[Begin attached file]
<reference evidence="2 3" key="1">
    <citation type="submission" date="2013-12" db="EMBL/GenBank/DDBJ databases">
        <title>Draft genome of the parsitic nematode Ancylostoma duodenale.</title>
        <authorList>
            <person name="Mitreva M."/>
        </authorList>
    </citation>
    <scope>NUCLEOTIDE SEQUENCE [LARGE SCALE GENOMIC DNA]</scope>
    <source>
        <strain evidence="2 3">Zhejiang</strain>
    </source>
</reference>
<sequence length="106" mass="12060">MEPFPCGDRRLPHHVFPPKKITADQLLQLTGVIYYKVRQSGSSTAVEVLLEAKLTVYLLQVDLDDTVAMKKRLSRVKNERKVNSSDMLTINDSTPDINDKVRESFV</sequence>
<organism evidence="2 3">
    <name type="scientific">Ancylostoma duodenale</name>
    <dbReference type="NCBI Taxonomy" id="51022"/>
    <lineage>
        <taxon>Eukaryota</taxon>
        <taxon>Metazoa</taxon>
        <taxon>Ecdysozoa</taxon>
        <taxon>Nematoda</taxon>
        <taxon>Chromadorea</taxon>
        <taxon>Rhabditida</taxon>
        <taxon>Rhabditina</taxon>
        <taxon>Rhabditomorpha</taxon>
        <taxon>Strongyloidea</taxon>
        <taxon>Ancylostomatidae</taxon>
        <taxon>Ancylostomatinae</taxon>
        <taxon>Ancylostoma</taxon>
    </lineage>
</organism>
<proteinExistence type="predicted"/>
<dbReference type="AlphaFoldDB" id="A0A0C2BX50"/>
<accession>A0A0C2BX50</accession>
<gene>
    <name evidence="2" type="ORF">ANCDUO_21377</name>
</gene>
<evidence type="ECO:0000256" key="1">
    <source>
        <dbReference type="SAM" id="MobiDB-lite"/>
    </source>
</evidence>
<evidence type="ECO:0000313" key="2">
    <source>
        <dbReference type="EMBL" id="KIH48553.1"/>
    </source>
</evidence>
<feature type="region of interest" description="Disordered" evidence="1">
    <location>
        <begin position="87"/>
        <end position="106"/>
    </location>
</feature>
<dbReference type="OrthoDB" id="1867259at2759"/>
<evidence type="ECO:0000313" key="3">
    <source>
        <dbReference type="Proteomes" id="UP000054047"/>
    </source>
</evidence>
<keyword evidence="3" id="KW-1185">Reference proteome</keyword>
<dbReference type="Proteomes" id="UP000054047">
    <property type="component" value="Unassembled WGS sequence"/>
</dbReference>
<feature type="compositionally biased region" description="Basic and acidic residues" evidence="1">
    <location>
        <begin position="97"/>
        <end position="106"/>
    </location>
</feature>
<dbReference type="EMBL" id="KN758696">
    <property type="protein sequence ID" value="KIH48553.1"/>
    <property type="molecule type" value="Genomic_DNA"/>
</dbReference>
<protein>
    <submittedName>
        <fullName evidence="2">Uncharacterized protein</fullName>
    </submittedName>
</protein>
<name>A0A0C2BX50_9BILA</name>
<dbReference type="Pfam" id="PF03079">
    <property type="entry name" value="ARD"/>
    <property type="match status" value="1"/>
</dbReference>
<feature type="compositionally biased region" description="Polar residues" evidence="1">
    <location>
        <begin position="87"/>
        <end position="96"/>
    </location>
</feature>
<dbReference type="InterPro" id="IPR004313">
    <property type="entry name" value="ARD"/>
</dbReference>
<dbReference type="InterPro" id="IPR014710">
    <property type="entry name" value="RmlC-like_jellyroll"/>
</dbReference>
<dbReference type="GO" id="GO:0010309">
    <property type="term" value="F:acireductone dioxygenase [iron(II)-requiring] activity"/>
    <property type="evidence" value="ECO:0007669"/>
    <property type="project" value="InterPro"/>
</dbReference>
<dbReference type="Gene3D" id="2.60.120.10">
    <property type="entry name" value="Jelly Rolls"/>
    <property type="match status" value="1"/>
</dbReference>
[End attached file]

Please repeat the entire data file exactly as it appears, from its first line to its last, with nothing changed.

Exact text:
<reference evidence="2 3" key="1">
    <citation type="submission" date="2013-12" db="EMBL/GenBank/DDBJ databases">
        <title>Draft genome of the parsitic nematode Ancylostoma duodenale.</title>
        <authorList>
            <person name="Mitreva M."/>
        </authorList>
    </citation>
    <scope>NUCLEOTIDE SEQUENCE [LARGE SCALE GENOMIC DNA]</scope>
    <source>
        <strain evidence="2 3">Zhejiang</strain>
    </source>
</reference>
<sequence length="106" mass="12060">MEPFPCGDRRLPHHVFPPKKITADQLLQLTGVIYYKVRQSGSSTAVEVLLEAKLTVYLLQVDLDDTVAMKKRLSRVKNERKVNSSDMLTINDSTPDINDKVRESFV</sequence>
<organism evidence="2 3">
    <name type="scientific">Ancylostoma duodenale</name>
    <dbReference type="NCBI Taxonomy" id="51022"/>
    <lineage>
        <taxon>Eukaryota</taxon>
        <taxon>Metazoa</taxon>
        <taxon>Ecdysozoa</taxon>
        <taxon>Nematoda</taxon>
        <taxon>Chromadorea</taxon>
        <taxon>Rhabditida</taxon>
        <taxon>Rhabditina</taxon>
        <taxon>Rhabditomorpha</taxon>
        <taxon>Strongyloidea</taxon>
        <taxon>Ancylostomatidae</taxon>
        <taxon>Ancylostomatinae</taxon>
        <taxon>Ancylostoma</taxon>
    </lineage>
</organism>
<proteinExistence type="predicted"/>
<dbReference type="AlphaFoldDB" id="A0A0C2BX50"/>
<accession>A0A0C2BX50</accession>
<gene>
    <name evidence="2" type="ORF">ANCDUO_21377</name>
</gene>
<evidence type="ECO:0000256" key="1">
    <source>
        <dbReference type="SAM" id="MobiDB-lite"/>
    </source>
</evidence>
<evidence type="ECO:0000313" key="2">
    <source>
        <dbReference type="EMBL" id="KIH48553.1"/>
    </source>
</evidence>
<feature type="region of interest" description="Disordered" evidence="1">
    <location>
        <begin position="87"/>
        <end position="106"/>
    </location>
</feature>
<dbReference type="OrthoDB" id="1867259at2759"/>
<evidence type="ECO:0000313" key="3">
    <source>
        <dbReference type="Proteomes" id="UP000054047"/>
    </source>
</evidence>
<keyword evidence="3" id="KW-1185">Reference proteome</keyword>
<dbReference type="Proteomes" id="UP000054047">
    <property type="component" value="Unassembled WGS sequence"/>
</dbReference>
<feature type="compositionally biased region" description="Basic and acidic residues" evidence="1">
    <location>
        <begin position="97"/>
        <end position="106"/>
    </location>
</feature>
<dbReference type="EMBL" id="KN758696">
    <property type="protein sequence ID" value="KIH48553.1"/>
    <property type="molecule type" value="Genomic_DNA"/>
</dbReference>
<protein>
    <submittedName>
        <fullName evidence="2">Uncharacterized protein</fullName>
    </submittedName>
</protein>
<name>A0A0C2BX50_9BILA</name>
<dbReference type="Pfam" id="PF03079">
    <property type="entry name" value="ARD"/>
    <property type="match status" value="1"/>
</dbReference>
<feature type="compositionally biased region" description="Polar residues" evidence="1">
    <location>
        <begin position="87"/>
        <end position="96"/>
    </location>
</feature>
<dbReference type="InterPro" id="IPR004313">
    <property type="entry name" value="ARD"/>
</dbReference>
<dbReference type="InterPro" id="IPR014710">
    <property type="entry name" value="RmlC-like_jellyroll"/>
</dbReference>
<dbReference type="GO" id="GO:0010309">
    <property type="term" value="F:acireductone dioxygenase [iron(II)-requiring] activity"/>
    <property type="evidence" value="ECO:0007669"/>
    <property type="project" value="InterPro"/>
</dbReference>
<dbReference type="Gene3D" id="2.60.120.10">
    <property type="entry name" value="Jelly Rolls"/>
    <property type="match status" value="1"/>
</dbReference>